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“Save the Last One”

Directed by Phil Abraham

Written by Scott M. Gimple

 

Review by Brad Jones

 

I don’t think it’s hyperbole to say that this week’s episode, “Save the Last One,” is the best episode since the pilot, and maybe even of the whole series. Every single scene was so amazingly acted, framed and written that I sat at the edge of my couch the whole hour and found myself more engaged with every facet of the episode. In many ways, I found that this episode finally cashes in on every expectation I’ve had since the first episode: fierce, real, character-driven drama set on a backdrop of a terrifying survival scenario.

You know, my replacement for Lost.

Unfortunately, the show has a track record of not quite paying off at times. I know some felt a little let-down by the direction of Season 1, and that by the finale, it had lost some steam. But I think it’s clear that this season has recaptured the wonder and excellence the series premier promises, and it’s plainly evident in this episode.

Save a few scenes back at the RV and a couple of snippets of Glenn discussing faith with one of our new farmhands, the episode focuses on squarely on the love triangle of Rick, Lori and Shane. While the Grimes’ continue to watch over their son, Carl, continually slip further away after a gunshot wound, they embark on one of the crazier conversations I’ve ever seen on television: whether their child would be better off dying than living through their insane world of running, terror and zombies. The performances from Andrew Lincoln and Sarah Wayne Callies are top-notch here: when Lori argues for compassionate euthanasia for Carl, you can see in her eyes what she’s really begging for is Rick to renew her own reason for living. Carl wakes up briefly and tells his Mom about his encounter with the buck in the woods, moments before he was shot: not about all the death he had seen or the hoards of undead always chasing them. When the scene first aired in the Season 2 premier, I was met with a jaw-dropping sense of awe watching the full-grown buck cross the guys’ path, so to recall that moment to solidify Rick’s point totally worked for me. Beauty and life still exist in their world, and it’s their duty to keep fighting for it.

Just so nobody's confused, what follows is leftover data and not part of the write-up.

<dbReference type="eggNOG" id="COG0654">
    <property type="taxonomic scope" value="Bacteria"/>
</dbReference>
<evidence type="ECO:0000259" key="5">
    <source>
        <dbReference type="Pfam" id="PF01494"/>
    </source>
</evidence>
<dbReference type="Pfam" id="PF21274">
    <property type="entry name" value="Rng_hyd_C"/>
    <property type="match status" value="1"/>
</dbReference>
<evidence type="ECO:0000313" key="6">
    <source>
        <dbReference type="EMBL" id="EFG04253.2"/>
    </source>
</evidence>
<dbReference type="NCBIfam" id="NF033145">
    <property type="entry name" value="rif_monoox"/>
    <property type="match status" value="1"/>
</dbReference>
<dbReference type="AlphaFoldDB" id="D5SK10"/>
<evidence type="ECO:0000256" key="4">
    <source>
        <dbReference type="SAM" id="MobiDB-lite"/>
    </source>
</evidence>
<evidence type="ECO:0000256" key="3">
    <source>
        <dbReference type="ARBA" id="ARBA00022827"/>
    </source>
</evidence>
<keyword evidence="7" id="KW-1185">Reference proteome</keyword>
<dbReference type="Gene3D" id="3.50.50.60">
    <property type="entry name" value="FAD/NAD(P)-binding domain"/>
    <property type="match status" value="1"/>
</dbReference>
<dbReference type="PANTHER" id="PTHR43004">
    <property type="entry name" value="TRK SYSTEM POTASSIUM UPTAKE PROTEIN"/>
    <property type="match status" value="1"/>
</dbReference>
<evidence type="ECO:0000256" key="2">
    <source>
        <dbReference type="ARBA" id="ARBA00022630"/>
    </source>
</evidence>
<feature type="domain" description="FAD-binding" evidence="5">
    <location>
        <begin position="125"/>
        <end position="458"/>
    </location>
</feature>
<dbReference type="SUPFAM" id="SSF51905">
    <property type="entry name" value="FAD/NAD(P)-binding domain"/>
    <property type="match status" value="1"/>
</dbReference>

The true hero of the episode, however, is Jon Bernthal’s Shane. The prologue of the episode was something we haven’t seen yet from this show: a scene where we, the audience, are unsure of its chronological placing on the timeline. This added a sense of mystery to the show – Why is Shane shaving his head? Why is this so tonally uncomfortable? What the hell is happening? – and like Lost (the show I yearn for the most), the mystery gave this episode an edge. And then it paid off! The epilogue answers those questions posed in the opening, and through a fierce, awesome reveal, may have changed the chemistry of the series forever.

This is what I’m talking about! Episodes that serve an arching story but that can be self-contained and excellent on their own. I’m hoping that we see many, many more episodes that experiment with the structure of each installment and that the story continues to be driven by these characters. By now, Lori, Rick, Shane and most of the survivors in our group are more than just archetypes of people. Because these characters have been so well-shaped; especially this season; the insane decisions they make now have much more weight, and like a great Stephen King novel, hurdle the plot toward intense intersections of decision. I’m so on board.

VERDICT

When someone asks what they should watch – and that happens a bunch, I’ll have you know – I’ll point The Walking Dead out because of this episode. I’m recommitted to the series in full-force and can’t wait to see what’s gonna happen next. Watch it!

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